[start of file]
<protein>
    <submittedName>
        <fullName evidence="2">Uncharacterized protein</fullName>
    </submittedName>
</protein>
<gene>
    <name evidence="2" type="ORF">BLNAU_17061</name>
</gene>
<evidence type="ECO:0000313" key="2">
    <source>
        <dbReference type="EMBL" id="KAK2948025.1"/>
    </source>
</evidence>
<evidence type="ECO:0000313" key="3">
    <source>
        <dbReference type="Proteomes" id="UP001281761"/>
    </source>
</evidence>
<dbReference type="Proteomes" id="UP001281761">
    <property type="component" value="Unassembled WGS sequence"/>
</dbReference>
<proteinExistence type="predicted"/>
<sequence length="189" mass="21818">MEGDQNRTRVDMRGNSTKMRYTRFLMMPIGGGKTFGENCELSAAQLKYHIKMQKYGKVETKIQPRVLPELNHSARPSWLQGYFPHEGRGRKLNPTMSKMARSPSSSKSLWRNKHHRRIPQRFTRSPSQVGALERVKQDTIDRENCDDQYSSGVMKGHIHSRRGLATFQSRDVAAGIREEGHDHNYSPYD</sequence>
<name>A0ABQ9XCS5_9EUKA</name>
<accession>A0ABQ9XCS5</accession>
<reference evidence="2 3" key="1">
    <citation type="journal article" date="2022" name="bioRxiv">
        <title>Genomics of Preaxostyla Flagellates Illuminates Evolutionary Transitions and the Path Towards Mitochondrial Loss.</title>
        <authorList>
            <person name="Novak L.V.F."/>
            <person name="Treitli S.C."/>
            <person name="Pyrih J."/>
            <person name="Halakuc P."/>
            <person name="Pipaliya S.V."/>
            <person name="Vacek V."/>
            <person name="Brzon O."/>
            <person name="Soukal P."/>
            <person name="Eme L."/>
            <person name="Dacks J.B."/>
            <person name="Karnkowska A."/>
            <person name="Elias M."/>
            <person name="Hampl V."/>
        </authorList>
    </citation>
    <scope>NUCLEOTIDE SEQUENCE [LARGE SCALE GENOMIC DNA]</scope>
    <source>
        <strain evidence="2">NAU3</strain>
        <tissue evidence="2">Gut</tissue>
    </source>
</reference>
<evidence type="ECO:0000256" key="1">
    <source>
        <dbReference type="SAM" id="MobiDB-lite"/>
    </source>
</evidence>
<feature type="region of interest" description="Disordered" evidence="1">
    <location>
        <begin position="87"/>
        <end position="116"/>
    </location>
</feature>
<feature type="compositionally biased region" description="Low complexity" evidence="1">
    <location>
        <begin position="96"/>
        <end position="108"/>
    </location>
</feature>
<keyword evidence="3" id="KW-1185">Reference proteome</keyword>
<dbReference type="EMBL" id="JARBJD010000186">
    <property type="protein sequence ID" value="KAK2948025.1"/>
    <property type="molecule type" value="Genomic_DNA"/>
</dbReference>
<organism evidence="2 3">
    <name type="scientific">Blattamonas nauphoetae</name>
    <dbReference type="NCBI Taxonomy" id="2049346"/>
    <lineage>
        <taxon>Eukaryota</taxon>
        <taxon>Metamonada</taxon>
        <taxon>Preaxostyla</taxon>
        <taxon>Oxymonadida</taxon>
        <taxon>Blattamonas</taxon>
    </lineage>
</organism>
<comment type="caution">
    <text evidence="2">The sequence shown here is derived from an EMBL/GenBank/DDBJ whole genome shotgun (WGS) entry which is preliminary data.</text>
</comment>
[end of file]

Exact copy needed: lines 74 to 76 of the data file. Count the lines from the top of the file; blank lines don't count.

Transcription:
    <name type="scientific">Blattamonas nauphoetae</name>
    <dbReference type="NCBI Taxonomy" id="2049346"/>
    <lineage>